These are chat archives for ramda/ramda

3rd
Feb 2016
Brian Gates
@brian-gates
Feb 03 2016 17:46
Anyone got a more readable way to write this?
var relationshipDefinitionsFromRequest = req => R.map(
  rel => R.path(['relationships', rel], getDefinition(req)),
  R.keys(relationshipsFromRequest(req))
);

var disassicationsFromRequest = req =>
  relationshipDefinitionsFromRequest(req)
    .map(definition =>
      disassociateAll(req.params.id, {
        inRels  : definition.inRels,
        outRels : definition.outRels
      })
    )
;
Jakub Korzeniowski
@kujon
Feb 03 2016 18:04
Seeing what do getDefinition and relationshipsFromRequest do would be useful. It's slightly weird that both inputs to map need to know about req (it's like R.map(R.add(arr[7]), arr))
Brian Gates
@brian-gates
Feb 03 2016 18:04
var getDefinition = req => {
  return definitions[R.head(req.labels)];
};
^ don't mind that one, it's ugly :)
@kujon
Julien Goux
@jgoux
Feb 03 2016 18:52
Hello
Is there a function to replace an imperative switch/cases statement with ramda ?
Keith Alexander
@kwijibo
Feb 03 2016 18:58
@jgoux cond ifElse and when
offer ways to approximate it
David Chambers
@davidchambers
Feb 03 2016 18:59
Don't forgot when's sibling, unless.
Keith Alexander
@kwijibo
Feb 03 2016 19:00
ah yes
Julien Goux
@jgoux
Feb 03 2016 19:00
@kw
oops
@kwijibo thanks :)
Keith Alexander
@kwijibo
Feb 03 2016 19:38
Do those of you who use lenses heavily find that it solves the problem of "data structure as a cross-cutting concern"?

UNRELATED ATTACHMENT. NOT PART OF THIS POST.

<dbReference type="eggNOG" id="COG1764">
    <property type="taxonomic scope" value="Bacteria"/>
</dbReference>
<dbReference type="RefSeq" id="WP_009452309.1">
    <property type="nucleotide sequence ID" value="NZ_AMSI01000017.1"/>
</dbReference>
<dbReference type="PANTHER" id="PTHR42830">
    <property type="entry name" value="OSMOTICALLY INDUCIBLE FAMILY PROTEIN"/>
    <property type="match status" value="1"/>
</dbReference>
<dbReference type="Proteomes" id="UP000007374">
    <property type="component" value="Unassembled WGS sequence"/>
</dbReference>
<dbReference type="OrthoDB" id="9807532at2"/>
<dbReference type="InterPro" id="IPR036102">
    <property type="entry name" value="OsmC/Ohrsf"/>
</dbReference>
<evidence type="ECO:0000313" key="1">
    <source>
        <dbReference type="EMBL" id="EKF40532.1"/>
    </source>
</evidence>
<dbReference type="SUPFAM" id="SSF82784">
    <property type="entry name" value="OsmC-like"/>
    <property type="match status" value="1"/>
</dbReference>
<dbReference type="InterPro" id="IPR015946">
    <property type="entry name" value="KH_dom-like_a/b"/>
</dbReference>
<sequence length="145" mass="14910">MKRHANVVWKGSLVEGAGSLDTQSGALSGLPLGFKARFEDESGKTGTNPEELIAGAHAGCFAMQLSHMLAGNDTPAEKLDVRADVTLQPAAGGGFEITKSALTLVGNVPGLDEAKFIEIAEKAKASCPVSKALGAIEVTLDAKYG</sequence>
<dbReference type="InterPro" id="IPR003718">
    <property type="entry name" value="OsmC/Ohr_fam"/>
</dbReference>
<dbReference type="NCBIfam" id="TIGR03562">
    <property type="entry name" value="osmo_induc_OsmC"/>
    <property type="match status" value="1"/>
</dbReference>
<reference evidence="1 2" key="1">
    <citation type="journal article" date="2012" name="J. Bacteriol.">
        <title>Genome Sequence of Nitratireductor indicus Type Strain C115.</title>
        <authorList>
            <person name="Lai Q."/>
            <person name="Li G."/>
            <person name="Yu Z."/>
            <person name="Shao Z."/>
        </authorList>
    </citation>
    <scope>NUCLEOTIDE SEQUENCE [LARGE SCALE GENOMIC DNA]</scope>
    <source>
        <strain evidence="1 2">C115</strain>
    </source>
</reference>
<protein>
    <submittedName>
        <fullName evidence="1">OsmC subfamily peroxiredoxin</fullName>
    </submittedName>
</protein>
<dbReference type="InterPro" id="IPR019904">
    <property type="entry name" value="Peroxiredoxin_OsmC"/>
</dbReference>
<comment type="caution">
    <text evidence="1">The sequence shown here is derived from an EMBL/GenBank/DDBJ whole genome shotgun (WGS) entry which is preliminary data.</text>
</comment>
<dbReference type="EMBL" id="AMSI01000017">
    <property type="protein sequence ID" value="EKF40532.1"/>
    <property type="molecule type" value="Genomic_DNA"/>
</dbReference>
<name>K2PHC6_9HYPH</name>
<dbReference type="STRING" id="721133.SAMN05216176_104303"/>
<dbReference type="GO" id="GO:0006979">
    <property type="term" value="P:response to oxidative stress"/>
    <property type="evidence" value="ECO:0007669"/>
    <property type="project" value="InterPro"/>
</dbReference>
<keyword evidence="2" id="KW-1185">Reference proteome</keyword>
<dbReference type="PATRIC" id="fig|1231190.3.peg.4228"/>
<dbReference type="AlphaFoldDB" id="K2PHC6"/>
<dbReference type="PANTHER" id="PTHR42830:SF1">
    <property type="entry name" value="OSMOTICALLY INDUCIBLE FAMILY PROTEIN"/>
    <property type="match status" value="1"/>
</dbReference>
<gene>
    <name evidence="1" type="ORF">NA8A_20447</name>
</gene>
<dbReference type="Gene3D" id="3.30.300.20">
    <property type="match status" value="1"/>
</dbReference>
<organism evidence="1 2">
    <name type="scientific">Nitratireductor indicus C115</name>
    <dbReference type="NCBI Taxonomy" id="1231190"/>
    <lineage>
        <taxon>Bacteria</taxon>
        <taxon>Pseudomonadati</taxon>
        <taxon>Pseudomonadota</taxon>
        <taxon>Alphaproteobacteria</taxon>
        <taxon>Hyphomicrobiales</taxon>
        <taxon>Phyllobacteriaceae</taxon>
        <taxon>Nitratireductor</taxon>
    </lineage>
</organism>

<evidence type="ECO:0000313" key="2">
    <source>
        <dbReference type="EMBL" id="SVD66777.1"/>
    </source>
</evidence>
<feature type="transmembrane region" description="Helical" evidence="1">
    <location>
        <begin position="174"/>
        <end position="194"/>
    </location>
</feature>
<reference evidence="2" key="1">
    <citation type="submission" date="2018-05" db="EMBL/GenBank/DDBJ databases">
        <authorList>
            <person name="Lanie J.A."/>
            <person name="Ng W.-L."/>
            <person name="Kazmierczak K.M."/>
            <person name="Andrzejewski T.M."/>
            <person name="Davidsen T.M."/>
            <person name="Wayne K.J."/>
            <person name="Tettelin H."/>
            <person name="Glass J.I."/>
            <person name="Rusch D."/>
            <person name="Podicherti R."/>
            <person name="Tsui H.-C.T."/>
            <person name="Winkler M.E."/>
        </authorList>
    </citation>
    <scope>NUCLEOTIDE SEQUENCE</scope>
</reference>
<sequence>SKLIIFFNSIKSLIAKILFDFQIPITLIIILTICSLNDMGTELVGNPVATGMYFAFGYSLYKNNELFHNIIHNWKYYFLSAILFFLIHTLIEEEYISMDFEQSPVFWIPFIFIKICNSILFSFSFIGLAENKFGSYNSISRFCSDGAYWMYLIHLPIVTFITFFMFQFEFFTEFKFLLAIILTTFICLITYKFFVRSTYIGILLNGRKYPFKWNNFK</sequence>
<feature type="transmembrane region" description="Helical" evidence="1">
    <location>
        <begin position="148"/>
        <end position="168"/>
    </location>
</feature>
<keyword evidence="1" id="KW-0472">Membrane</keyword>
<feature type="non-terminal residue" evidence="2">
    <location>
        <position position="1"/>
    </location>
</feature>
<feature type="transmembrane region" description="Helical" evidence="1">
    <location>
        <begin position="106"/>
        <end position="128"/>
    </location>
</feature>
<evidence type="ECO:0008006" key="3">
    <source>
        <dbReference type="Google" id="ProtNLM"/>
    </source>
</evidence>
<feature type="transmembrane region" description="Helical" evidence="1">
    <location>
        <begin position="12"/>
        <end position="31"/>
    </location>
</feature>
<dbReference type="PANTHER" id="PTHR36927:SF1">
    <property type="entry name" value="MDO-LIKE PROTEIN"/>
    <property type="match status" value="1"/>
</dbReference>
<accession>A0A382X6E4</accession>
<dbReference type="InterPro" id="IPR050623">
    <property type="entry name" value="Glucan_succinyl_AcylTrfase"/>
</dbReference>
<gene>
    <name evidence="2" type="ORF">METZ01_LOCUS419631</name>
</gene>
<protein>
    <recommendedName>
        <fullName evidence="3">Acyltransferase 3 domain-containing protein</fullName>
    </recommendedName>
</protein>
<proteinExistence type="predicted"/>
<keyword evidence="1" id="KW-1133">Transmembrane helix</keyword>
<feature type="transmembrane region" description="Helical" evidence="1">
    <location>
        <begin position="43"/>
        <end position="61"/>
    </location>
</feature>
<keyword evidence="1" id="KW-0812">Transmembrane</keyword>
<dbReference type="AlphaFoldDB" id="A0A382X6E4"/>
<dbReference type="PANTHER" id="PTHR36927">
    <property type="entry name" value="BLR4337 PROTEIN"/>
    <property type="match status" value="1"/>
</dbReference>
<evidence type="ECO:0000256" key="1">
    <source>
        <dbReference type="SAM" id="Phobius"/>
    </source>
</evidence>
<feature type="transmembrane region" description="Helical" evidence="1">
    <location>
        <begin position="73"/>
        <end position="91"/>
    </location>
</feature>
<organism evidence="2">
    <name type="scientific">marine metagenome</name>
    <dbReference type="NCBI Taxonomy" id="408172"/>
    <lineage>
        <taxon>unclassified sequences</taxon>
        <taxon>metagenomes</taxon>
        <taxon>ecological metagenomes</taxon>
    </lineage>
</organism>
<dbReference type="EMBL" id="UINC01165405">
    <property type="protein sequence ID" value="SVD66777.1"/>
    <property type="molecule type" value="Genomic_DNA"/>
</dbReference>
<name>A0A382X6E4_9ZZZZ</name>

(ie, do they let you separate out the "data-access" code from the "business logic" code?)
boxofrox
@boxofrox
Feb 03 2016 19:45

@brian-gates not sure if it's more readable, but here are some alternatives (in theory, some testing needed).

You can compose/pipe...

var relationshipDefinitionsFromRequest = req => R.pipe(
  relationshipsFromRequest,
  R.keys,
  R.map(rel => R.path(['relationships', rel], getDefinition(req)))
)(req);

or

const makePath = (rel) => R.path(['relationships', rel]);
const relationshipGetters = R.pipe(relationshipsFromRequest, R.keys, R.map(makePath));

// :: Request -> [RelationshipDefinition]
const relationshipDefinitionsFromRequest = converge(R.map, [relationshipGetters, getDefinition]);

for disassociationsFromRequest

// type RelationshipSpec = { inRels, outRels }

// :: Id -> RelationshipSpec -> DisassociationResult?
disassociateAll = curryN(2, disassociateAll);   // just making sure it's curried for later

// :: Request -> Id
const toId    = (req) => req.params.id;

// :: RelationDefinition -> RelationshipSpec
const toRels  = R.pick(['inRels', 'outRels']);

// :: Request -> [DisassociationResult]
const disassociationsFromRequest =
  R.converge(R.map,
             [ pipe(toId, disassociateAll),           // partial application: disassociateAll(req.params.id)
                                                      //=> RelationshipSpec -> DisassociationResult
               pipe(
                 relationshipDefinitionsFromRequest,  //=> [RelationshipDefinition]
                 map(toRels)                          //=> [RelationshipSpec]